The Future bloc will not attend this week’s meeting of the joint parliamentary committees on a new vote law in line with its boycott of the government, former Prime Minister Foaud Siniora said Sunday, casting gloom over the outcome of the lawmakers’ talks.
Siniora also said the Future Movement would unveil this week a comprehensive draft electoral law designed to address the Christians’ concerns, in the latest attempt to break the deadlock over which proposal best guarantees fair representation for all sects.
“The Future bloc will participate in the joint committees’ meetings if Cabinet representatives do not attend. But if Cabinet ministers attend, the Future bloc will not participate,” Siniora told The Daily Star.
“This stance is in line with the bloc’s boycott of the government.”
Prime Minister Najib Mikati confirmed that the Interior, Justice and Finance ministers would attend the joint committees’ meeting scheduled for Wednesday.
Speaking to reporters after an hour-long meeting with Speaker Nabih Berri at Ain al-Tineh Sunday night to discuss the deadlock over a new electoral law, Mikati said: “The Cabinet has been invited [for the committees’ meeting] and the relevant ministers will attend.”
Berri has called the parliamentary Justice, Administration, Finance and Budget, Foreign Affairs, Defense, Interior and Municipalities Committees for a joint meeting Wednesday to discuss a new electoral law. Berri’s move came after a parliamentary subcommittee, made up of March 8 and March 14 MPs, failed in several rounds of talks to reach an agreement on a united vote system. However, six of the subcommittee’s nine members have supported the Orthodox Gathering’s proposal.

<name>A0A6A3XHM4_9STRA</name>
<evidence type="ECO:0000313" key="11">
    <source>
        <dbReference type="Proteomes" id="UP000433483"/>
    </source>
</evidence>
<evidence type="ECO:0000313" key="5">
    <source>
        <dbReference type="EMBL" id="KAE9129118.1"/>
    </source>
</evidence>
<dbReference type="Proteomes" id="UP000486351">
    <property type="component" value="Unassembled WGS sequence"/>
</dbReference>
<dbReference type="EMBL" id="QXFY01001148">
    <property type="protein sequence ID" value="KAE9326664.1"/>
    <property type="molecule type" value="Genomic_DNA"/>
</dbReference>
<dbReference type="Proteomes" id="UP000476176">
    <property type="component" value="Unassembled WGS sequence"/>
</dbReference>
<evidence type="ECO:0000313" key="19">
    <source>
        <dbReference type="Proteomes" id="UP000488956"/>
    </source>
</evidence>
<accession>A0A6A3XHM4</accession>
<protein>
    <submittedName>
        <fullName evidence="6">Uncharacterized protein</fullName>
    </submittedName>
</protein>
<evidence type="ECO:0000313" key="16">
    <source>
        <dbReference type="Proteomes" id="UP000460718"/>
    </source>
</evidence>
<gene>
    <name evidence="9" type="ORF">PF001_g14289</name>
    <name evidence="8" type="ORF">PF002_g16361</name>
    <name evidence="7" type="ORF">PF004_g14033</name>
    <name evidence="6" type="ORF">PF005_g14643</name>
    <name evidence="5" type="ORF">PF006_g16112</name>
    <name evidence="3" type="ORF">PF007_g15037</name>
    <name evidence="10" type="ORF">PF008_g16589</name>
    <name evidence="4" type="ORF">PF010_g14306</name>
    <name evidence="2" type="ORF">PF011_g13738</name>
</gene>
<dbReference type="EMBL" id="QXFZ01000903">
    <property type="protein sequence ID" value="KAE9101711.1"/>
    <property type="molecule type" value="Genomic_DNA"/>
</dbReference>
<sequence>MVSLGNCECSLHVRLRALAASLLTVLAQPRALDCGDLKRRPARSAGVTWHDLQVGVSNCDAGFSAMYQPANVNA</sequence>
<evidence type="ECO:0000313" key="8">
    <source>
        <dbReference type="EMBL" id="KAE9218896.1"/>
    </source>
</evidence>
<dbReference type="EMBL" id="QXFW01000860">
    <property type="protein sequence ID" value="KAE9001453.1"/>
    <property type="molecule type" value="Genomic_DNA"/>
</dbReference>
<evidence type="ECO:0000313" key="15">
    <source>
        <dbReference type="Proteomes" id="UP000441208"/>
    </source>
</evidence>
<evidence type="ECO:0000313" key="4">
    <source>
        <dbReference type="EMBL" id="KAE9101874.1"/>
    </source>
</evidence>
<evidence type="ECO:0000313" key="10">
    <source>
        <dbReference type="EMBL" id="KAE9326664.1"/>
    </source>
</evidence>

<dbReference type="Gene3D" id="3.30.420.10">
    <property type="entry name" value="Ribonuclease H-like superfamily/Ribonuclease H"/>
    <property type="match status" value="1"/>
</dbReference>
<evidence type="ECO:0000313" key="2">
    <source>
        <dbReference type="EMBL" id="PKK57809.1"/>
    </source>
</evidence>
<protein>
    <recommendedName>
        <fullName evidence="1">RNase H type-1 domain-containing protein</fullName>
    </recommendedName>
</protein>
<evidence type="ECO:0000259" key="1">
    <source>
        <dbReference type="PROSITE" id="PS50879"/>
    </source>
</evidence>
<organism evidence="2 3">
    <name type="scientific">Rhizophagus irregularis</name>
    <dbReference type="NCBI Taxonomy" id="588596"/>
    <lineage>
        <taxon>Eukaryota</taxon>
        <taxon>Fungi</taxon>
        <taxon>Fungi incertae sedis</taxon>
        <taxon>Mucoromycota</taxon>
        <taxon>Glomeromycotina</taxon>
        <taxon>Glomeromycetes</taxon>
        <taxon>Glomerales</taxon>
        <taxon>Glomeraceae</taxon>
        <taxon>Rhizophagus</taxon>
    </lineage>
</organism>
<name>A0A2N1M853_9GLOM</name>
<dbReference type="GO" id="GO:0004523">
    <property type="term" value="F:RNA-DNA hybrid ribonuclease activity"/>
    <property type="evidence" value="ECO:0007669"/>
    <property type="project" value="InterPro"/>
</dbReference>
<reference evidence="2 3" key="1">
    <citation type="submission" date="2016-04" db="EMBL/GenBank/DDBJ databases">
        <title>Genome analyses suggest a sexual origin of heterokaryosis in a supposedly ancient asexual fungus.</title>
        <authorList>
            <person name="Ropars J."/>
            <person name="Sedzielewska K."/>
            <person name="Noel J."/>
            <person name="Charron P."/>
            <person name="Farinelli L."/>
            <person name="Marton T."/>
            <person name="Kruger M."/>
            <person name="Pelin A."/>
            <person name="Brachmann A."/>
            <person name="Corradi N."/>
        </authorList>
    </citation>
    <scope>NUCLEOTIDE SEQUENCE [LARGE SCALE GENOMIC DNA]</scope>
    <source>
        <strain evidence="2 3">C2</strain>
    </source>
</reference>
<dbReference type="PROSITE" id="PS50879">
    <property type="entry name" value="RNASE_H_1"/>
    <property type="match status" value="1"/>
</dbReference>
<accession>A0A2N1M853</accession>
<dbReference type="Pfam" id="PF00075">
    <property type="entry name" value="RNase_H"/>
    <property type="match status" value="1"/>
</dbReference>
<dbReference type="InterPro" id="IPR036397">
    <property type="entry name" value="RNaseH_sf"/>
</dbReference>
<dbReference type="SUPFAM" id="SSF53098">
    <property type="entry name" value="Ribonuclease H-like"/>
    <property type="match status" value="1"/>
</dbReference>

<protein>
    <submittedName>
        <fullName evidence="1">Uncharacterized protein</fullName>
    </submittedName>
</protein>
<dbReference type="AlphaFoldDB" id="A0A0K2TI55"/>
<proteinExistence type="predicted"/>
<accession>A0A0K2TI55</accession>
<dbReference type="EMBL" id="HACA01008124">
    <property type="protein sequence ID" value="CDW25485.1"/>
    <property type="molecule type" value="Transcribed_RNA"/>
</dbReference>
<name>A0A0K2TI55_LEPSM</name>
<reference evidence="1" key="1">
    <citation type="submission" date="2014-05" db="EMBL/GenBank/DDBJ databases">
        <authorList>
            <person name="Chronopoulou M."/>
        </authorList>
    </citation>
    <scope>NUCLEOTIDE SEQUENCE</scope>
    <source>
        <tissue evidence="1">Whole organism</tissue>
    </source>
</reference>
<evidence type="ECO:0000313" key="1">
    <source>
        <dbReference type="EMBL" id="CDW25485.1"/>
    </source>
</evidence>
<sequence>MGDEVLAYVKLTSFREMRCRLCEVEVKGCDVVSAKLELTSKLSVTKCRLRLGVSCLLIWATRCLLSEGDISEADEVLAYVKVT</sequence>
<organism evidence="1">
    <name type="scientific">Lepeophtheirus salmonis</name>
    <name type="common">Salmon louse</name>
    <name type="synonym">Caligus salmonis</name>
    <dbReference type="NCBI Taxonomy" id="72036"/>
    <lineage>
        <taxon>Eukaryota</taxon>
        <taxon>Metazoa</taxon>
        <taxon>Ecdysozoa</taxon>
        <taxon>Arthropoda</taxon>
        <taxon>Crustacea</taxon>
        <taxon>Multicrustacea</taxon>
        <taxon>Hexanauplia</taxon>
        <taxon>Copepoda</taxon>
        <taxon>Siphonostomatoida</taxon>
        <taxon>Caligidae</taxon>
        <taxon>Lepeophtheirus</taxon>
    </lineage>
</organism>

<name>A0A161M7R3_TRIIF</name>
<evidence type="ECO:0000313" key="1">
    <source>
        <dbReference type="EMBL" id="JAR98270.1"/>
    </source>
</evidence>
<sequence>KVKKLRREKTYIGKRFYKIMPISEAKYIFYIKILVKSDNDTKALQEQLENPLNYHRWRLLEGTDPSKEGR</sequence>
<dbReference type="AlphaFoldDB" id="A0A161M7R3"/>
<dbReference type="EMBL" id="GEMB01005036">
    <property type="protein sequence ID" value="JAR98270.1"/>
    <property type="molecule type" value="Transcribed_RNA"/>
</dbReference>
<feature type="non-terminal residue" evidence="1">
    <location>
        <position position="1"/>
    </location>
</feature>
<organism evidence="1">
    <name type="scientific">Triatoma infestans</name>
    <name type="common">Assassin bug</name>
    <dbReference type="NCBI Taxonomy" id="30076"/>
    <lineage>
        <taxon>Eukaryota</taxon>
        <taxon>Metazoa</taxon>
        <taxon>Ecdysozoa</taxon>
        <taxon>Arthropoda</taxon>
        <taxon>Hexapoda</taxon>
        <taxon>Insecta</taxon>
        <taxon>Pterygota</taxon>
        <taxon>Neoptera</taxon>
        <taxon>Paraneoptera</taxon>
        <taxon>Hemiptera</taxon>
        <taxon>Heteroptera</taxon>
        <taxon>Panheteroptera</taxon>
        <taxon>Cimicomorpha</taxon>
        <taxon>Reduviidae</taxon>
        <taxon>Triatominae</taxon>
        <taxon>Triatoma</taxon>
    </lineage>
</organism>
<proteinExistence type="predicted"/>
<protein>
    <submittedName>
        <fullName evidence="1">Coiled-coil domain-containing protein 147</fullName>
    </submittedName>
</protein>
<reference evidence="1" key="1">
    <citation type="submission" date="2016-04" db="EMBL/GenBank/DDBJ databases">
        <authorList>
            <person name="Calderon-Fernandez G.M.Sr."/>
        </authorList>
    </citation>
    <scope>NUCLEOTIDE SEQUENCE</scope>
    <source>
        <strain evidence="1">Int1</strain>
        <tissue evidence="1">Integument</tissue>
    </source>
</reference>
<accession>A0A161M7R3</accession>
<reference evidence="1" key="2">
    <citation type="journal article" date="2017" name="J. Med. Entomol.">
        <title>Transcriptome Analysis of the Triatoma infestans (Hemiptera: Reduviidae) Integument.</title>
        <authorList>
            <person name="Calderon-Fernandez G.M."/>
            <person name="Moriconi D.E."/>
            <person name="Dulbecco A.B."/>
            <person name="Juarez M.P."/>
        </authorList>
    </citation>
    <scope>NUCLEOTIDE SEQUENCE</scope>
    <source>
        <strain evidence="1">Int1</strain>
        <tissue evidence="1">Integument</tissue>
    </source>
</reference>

The opposition March 14 coalition has boycotted the government and all Cabinet-related meetings and called for the formation of a neutral Cabinet to oversee the elections following the assassination of Brig. Gen. Wissam alHasan, the police intelligence chief, in a car bomb in Beirut’s district of Ashrafieh on Oct. 19.
However, Lebanese Forces MP George Adwan, broke ranks with the March 14 coalition, saying his party would attend the joint committees’ meeting even if Cabinet ministers showed up.
“The LF will participate in the committees’ meeting,” Adwan told MTV Sunday night. In a clear reference to the Orthodox proposal, he said: “There is a draft law that has gained majority [support].”
In addition to the Orthodox Gathering’s proposal and the Cabinet’s proportional representation draft law, the joint parliamentary committees, which include MPs from the March 8 and March 14 parties, are expected to mull over Berri’s hybrid vote plan that combines proportional representation with a winner-takes-all system. The MPs will also discuss a draft law presented by the Lebanese Forces and the Kataeb Party that would divide Lebanon into 50 small districts.
Former Prime Minister Saad Hariri, the head of the Future Movement, was due to visit Paris this week for an interview with LBCI TV Thursday ahead of the eighth anniversary of the assassination of his father, former Prime Minister Rafik Hariri, on Feb. 14.
It was not immediately clear whether Hariri would meet with former President Amin Gemayel, head of the Kataeb Party, and Progressive Socialist Party leader MP Walid Jumblatt, who are in Paris for scheduled meetings with French President Francois Holland.